Hunterian Art Gallery, Glasgow, until Sat 27 Jan xv air it

The spiral staircase occupies a peCUliar position in popular consCiousness. From Hitchcock’s Vertigo to classic cat and mouse, slash and stab horror flicks, it is the perfect Site for psychologically loaded confrontations. The architectural plummet into the abyss promised by gazrng into the mid is strangely compelling and attractive. I don't know anybody who w0uldn’t want to live in a house With a spiral staircase.

Nono Reinhold shares my enthusiasm and she has made a series of prints that explore the terrain of this peculiar vortex. Adopting non-naturalistic colour, selective compositional cropping and formal variations, she seeks to transform and heighten our perception of the spiral staircase. In many of her prints the rhythmic flow of colour, line and tone fuse to give the hard-edged architectural forms an organic, shell-like character. In other works, the use of acrd yellows and blues and abstract forms give the illusion of the steps metamorphosing into shimmering lakes of water.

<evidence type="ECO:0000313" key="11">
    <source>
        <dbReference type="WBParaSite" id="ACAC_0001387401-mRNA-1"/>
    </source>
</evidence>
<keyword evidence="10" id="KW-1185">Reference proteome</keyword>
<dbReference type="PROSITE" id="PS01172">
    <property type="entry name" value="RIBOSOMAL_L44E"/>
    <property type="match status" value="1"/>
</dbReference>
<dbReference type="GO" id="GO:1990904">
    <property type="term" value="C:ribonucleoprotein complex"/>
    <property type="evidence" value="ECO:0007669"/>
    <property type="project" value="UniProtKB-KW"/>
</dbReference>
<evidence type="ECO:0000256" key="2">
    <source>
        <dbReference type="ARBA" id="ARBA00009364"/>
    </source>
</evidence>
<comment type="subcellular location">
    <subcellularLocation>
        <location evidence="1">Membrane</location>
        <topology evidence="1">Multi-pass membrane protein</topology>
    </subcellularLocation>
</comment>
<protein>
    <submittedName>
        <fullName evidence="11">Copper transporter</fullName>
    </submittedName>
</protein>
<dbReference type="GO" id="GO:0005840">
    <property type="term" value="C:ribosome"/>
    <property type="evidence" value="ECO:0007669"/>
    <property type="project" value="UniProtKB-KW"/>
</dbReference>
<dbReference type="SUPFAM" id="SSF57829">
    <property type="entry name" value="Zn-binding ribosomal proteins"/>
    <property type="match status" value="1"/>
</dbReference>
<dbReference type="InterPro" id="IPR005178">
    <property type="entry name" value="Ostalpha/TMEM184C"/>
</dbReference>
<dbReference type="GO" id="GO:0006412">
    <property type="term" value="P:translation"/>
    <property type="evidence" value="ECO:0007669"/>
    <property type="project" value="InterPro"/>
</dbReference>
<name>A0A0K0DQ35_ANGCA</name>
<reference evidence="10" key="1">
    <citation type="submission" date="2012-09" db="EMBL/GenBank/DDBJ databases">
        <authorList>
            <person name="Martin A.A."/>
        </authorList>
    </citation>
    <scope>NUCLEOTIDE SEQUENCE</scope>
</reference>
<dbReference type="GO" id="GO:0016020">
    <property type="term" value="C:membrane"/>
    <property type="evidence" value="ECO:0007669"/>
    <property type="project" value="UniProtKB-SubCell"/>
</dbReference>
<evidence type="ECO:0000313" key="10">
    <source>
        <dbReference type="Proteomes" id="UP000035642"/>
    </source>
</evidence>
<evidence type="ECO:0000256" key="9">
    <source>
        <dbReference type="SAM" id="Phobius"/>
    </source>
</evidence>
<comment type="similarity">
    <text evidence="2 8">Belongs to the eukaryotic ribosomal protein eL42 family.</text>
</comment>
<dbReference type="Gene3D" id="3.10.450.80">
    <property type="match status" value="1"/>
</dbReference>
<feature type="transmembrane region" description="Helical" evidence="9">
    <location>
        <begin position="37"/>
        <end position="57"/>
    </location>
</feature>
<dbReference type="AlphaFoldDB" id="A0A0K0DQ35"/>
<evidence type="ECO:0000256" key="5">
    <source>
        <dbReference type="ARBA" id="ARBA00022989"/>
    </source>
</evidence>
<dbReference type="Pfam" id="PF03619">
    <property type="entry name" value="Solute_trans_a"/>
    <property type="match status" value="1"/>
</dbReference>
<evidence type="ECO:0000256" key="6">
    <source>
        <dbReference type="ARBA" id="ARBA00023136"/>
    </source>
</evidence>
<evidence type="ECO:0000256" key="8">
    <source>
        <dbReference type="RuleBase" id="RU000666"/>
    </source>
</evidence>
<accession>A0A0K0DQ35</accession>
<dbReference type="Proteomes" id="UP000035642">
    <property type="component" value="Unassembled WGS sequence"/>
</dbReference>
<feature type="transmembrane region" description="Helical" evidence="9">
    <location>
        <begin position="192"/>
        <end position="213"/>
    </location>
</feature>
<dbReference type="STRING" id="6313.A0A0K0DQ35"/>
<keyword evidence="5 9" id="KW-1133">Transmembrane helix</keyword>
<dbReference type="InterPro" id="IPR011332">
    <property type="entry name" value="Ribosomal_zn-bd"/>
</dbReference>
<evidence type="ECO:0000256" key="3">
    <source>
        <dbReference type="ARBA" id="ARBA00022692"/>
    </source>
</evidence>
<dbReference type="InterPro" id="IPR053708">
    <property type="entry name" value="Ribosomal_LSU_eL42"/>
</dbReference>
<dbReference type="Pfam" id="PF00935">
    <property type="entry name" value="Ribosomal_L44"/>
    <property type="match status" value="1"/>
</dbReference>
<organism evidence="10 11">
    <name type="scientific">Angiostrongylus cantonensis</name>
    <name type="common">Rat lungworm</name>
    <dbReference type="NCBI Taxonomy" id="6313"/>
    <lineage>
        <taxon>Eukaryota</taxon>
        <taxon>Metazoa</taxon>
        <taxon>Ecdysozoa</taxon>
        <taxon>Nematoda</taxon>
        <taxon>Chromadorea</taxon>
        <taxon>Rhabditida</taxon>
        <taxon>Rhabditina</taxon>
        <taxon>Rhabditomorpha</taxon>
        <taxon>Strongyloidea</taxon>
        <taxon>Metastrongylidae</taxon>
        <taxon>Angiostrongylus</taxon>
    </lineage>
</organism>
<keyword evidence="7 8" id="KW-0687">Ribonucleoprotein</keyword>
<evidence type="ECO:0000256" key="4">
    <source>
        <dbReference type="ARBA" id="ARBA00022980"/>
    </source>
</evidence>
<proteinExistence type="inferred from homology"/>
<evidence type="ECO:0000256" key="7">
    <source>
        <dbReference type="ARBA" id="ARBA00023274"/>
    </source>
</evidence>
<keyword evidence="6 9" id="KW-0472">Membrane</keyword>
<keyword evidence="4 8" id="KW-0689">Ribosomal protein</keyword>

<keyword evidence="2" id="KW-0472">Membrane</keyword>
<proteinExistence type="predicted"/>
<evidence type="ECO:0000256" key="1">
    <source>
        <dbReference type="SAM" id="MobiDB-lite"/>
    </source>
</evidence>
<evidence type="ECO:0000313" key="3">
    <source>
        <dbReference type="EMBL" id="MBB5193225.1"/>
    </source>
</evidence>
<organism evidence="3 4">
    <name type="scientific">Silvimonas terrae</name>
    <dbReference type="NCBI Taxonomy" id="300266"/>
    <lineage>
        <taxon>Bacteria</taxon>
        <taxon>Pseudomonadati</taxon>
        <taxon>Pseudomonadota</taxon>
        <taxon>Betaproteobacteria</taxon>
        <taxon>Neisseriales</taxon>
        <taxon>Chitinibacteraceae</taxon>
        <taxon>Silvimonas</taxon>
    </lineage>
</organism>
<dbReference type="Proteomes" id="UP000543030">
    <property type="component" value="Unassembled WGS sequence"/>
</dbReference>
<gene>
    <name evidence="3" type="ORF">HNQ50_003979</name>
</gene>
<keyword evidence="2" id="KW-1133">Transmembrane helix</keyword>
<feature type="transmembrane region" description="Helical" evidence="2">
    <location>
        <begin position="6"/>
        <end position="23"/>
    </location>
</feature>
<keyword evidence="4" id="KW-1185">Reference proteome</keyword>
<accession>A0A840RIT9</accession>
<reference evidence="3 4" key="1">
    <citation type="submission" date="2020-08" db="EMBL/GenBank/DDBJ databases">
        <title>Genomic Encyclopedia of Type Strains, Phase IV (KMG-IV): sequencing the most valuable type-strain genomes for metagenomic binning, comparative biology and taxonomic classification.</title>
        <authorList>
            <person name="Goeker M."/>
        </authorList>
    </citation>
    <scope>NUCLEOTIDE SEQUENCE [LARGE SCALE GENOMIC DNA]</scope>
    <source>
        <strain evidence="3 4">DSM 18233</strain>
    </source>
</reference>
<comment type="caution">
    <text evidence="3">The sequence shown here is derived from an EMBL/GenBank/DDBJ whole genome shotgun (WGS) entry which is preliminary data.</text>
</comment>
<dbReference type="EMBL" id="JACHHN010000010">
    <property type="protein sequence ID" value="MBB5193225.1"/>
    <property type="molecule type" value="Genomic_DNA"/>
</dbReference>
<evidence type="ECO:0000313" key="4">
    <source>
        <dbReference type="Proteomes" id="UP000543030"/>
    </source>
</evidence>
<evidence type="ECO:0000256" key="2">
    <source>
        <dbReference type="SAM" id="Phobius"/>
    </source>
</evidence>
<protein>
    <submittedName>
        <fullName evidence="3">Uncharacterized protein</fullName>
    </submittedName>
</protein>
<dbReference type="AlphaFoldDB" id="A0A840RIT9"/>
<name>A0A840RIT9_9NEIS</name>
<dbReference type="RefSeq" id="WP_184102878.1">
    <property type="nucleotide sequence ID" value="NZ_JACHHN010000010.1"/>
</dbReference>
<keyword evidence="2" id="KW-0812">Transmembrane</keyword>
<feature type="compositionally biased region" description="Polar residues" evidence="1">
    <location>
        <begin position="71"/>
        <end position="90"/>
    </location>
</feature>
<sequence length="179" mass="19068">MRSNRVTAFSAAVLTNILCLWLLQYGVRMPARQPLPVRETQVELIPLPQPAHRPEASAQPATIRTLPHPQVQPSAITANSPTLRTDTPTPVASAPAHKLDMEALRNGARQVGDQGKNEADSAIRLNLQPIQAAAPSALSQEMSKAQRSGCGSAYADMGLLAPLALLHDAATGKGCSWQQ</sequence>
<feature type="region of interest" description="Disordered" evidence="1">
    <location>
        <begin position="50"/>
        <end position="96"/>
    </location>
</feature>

Using a simple vocabulary of formal elements, abstracted from a concrete s0urce (pardon the pun), Reinhold has produced an evocative, occasionally hallucmogenic depiction of a powerful cultural motif. (John Beagles)

PAINTING Philip Braham: Border Crossing

Talbot Rice Gallery, Edinburgh, until Sat 4 Nov i: it 4: ii